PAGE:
Saturday, February 23, 2013

what is a great day like?

The famous unanswerable Peace Corps question is "what is an average day like?" Unanwserable because each day is so different, or each week, or you forget what is normal and what is remarkable. Or you are doing one thing for a week, or a month, and then never do it again. Or somedays you don't do anything, and you like it. Some days you don't do anything and you hate it.
So, instead of saying what an average day would be, I'd like to write what a great day is like for me.

Saturday 2/23/12

At 8:00am I wake up, reheat some of yesterday's coffee on my gas stove and eat two bananas for breakfast. I sit on my backporch and read La Guerra Civil de 1904, lent to me by the lonely local history buff.

At 9:00am I leave my house and walk around the block to the offices of the two local radio stations, which are side-by-side. I go in and I speak on air with both morning show hosts about an environmental youth group meeting and a public showing of "Toy Story", both at the public library, and about the English class which will start up again in a week and a half.

At 10:15am I ride my bike to library with my speakers and subwoofer in the vegetable crate that is attached to my rear rack. At the library I set up the speakers for the movie this evening and then work on a large welcome sign that I'm making for the library. It is a collage made out of books' dust jackets.

At 11:30am I ride my bike home. I find that my bread is all moldy. The bakery won't make any more until Monday morning. I buy some hamburger buns, ham, and a liter of coke in a cold glass returnable bottle at the store two doors down from my house. I make a sandwich while I listen to NPR's news update and see what's happened on the face-book.

At 1:30pm I ride my bike to the library. I forget the key. I ride the four blocks home, get the key and return to the library. I work on a presentation about how to deal with trash and why not to burn it, for the environmental youth group meeting. I set up the speakers and projector (which I picked up yesterday at the school district office, on the same block as the library) and my computer and rock out to Eddy Grant and the Gipsy Kings and Sidney Bechet while I make color coded dividers for the book shelves.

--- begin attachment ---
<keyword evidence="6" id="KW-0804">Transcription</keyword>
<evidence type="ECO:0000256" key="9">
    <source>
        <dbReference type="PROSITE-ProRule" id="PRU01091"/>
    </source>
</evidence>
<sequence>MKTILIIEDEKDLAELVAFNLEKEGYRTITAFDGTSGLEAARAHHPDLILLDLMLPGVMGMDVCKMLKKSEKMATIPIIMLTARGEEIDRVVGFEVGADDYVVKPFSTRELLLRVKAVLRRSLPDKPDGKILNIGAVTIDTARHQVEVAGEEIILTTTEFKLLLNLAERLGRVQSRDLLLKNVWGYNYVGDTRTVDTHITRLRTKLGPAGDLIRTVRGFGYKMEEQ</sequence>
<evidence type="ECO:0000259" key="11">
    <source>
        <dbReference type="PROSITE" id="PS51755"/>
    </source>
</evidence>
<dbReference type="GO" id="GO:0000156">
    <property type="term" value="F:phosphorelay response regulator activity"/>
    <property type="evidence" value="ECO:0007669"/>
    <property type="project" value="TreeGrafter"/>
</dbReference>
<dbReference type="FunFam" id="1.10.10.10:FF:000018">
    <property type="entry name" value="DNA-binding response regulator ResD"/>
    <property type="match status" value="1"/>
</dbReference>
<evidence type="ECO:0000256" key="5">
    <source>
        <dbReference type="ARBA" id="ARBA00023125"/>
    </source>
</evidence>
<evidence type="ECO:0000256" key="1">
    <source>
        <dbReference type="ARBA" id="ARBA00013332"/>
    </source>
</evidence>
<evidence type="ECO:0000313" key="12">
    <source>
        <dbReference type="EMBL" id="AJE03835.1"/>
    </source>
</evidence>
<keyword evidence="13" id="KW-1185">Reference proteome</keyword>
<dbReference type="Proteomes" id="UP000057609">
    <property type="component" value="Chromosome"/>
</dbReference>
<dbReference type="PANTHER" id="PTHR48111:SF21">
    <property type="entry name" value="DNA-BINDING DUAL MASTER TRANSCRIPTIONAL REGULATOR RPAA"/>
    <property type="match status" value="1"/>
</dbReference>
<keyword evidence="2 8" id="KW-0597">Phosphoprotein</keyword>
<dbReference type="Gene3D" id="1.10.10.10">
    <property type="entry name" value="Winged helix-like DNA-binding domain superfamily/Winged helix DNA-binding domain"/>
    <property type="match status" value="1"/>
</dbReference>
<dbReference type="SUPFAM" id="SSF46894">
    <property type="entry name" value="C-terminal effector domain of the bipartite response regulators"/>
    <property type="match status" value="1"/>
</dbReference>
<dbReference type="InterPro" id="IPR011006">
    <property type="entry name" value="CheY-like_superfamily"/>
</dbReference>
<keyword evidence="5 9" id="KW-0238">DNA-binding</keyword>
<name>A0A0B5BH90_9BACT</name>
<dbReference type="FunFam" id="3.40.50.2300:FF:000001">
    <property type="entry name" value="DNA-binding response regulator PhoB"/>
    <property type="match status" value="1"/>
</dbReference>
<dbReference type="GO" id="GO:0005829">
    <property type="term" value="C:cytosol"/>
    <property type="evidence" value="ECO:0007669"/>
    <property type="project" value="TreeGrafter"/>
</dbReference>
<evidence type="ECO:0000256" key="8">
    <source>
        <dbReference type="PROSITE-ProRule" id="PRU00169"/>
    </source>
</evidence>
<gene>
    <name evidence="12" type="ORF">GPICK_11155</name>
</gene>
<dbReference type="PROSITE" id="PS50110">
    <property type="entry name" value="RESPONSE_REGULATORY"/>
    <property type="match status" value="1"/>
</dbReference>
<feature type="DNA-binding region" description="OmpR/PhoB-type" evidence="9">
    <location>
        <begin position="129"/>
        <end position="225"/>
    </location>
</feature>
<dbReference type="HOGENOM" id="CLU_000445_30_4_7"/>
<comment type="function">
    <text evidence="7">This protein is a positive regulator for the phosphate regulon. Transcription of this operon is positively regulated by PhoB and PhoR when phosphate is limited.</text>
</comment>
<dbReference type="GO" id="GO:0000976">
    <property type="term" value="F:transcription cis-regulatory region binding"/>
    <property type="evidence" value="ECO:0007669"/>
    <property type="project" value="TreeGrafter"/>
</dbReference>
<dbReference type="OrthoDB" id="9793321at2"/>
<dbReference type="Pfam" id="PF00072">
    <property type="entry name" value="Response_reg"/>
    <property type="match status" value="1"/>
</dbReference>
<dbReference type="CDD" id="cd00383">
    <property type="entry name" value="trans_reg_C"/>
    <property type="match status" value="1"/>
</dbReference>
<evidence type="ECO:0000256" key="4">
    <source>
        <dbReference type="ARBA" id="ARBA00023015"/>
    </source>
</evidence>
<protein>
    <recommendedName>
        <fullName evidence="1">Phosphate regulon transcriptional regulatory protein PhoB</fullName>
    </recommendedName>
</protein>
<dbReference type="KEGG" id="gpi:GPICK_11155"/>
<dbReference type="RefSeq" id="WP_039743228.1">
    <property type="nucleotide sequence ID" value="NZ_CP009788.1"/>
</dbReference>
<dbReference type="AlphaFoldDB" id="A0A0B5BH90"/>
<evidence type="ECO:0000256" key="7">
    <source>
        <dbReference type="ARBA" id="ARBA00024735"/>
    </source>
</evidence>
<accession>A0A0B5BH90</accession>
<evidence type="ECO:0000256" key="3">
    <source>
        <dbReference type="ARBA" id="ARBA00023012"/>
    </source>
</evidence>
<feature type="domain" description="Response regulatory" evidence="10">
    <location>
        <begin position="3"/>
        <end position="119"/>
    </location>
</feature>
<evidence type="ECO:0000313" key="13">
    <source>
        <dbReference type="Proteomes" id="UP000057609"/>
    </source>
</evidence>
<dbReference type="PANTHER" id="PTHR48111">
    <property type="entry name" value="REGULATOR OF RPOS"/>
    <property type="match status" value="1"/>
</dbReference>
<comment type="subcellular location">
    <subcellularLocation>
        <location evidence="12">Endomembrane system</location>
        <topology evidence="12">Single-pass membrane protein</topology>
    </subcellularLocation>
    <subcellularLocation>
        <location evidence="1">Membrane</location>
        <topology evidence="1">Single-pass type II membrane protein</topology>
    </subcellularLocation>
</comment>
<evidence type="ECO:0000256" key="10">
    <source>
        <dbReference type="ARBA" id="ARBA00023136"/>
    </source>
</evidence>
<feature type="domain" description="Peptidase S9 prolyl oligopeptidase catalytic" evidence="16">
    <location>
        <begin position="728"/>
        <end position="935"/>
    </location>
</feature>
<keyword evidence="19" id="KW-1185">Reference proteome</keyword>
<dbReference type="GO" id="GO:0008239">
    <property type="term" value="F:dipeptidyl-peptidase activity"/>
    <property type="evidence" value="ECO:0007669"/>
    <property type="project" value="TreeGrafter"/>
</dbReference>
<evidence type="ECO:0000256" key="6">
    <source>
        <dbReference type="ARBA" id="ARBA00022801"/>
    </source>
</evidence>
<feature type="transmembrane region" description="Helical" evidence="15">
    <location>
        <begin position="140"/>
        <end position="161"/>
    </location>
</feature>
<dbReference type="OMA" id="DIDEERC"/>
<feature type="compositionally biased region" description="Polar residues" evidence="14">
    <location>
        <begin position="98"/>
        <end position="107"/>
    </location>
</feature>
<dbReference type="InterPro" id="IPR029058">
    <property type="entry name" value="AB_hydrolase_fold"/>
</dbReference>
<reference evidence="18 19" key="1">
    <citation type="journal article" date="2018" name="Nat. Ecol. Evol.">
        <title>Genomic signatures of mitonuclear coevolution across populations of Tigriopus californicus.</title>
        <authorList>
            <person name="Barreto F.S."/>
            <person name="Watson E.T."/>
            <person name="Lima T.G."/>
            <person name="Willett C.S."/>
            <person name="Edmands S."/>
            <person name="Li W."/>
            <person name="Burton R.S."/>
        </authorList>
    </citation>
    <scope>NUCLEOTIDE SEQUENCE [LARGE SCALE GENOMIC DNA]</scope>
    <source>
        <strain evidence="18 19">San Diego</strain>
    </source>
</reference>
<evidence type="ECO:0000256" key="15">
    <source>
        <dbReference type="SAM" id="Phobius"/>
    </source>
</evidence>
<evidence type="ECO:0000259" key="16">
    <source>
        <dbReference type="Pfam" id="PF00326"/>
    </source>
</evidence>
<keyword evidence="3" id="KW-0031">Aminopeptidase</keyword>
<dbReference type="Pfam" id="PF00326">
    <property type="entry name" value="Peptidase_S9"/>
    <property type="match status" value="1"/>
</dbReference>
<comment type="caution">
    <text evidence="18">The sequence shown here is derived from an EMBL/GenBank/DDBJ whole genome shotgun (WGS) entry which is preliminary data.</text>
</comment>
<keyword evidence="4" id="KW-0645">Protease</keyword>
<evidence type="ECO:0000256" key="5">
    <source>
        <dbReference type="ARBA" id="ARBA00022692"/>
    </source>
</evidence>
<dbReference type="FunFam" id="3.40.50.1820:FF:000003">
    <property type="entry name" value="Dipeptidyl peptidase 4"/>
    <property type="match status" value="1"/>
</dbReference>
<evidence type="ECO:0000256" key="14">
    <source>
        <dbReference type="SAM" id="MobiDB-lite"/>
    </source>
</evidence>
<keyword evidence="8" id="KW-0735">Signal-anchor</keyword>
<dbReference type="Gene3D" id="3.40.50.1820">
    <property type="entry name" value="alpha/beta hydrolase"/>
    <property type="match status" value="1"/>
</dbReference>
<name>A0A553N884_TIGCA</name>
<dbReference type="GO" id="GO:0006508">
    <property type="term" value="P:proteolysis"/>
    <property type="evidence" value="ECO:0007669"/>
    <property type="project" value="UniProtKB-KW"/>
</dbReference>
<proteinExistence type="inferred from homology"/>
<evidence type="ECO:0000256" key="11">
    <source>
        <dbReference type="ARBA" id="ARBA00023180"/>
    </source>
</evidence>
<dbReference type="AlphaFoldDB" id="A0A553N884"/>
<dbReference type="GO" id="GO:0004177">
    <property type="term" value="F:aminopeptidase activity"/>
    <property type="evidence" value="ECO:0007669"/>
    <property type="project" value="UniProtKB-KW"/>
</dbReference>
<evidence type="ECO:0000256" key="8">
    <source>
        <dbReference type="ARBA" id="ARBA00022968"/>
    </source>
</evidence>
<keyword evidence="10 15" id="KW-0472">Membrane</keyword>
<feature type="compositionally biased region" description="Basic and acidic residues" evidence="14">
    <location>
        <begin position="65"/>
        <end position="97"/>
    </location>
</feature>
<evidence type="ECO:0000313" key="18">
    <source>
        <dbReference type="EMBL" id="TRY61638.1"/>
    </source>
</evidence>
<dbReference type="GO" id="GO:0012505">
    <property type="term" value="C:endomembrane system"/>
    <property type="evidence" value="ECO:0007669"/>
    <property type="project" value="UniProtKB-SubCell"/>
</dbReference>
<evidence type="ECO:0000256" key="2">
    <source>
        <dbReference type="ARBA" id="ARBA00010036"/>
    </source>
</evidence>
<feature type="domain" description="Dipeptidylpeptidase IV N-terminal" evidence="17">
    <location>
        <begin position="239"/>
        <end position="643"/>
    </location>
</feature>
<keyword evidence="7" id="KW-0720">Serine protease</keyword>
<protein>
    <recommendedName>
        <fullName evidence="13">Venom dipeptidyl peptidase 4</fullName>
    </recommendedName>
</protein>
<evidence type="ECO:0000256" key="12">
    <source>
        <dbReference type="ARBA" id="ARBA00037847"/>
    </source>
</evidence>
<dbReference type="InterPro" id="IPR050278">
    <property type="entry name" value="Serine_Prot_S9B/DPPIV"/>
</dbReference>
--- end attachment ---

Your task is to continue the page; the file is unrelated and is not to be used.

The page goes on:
At 3:10pm Fatima, the leader of the youth group comes in for the meeting. She is starting her Junior year at the local high school. She loves Nirvana and Kurt Cobain. I regale her with stories about Seattle and what I remember of local music growing up (very little). I tell her she might like Modest Mouse and I put on the Moon and Antarctica, I tell her it's called "La Luna y Antarctica" and it's their best album.

At 3:45pm Fernando shows up for the meeting. Fatima asks me if I know the bridge which Kurt Cobain slept under. I say I didn't. She asked if I knew the Jimi Hendrix statue. I say I did, it's up in Capitol Hill in front of an Everyday Music store. We talk about the group, if anybody else is coming, about how cool it is to have free, thrice weekly trash pickup. We watch a movie clip about a community near Asuncion that has a student orchestra that builds instruments out of things found in the the giant landfill. We end up planning to meet n my front yard in two weeks to make drinking glasses from old wine bottles. I try not to stress just how many old wine bottles I have.

At 4:25 Carolina, the librarian arrives on her dirt bike with her leopard-print purse in one hand and a large plastic grocery bag of fresh popped popcorn in the other. She's also got her brand-new thermos, with her name, the name of her university, her major, and the coat of arms of the university embroidered in the black and blue pleather. It's about 90F in the library, we've got all the fans on full blast and some doors and windows open, but we'll need it to be dark once we start the movie. The three neighborhood kids come. I put on Planet Earth: Mountains to test out the projector and sound. Twice the power regulator overheats and shuts everything off. I'm not sure if anyone else will come.

At 5:25pm we start "Toy Story". About 20 kids and 3 moms have arrived. We're charging 1,000 Gs. or about 25 cents at the door. Popcorn is also 25 cents. I'm able to figure out the technical difficulties such that the projector only shuts off once during the movie. Another 6 or 7 kids come in later. In total we make just four dollars after we pay the woman who made the popcorn.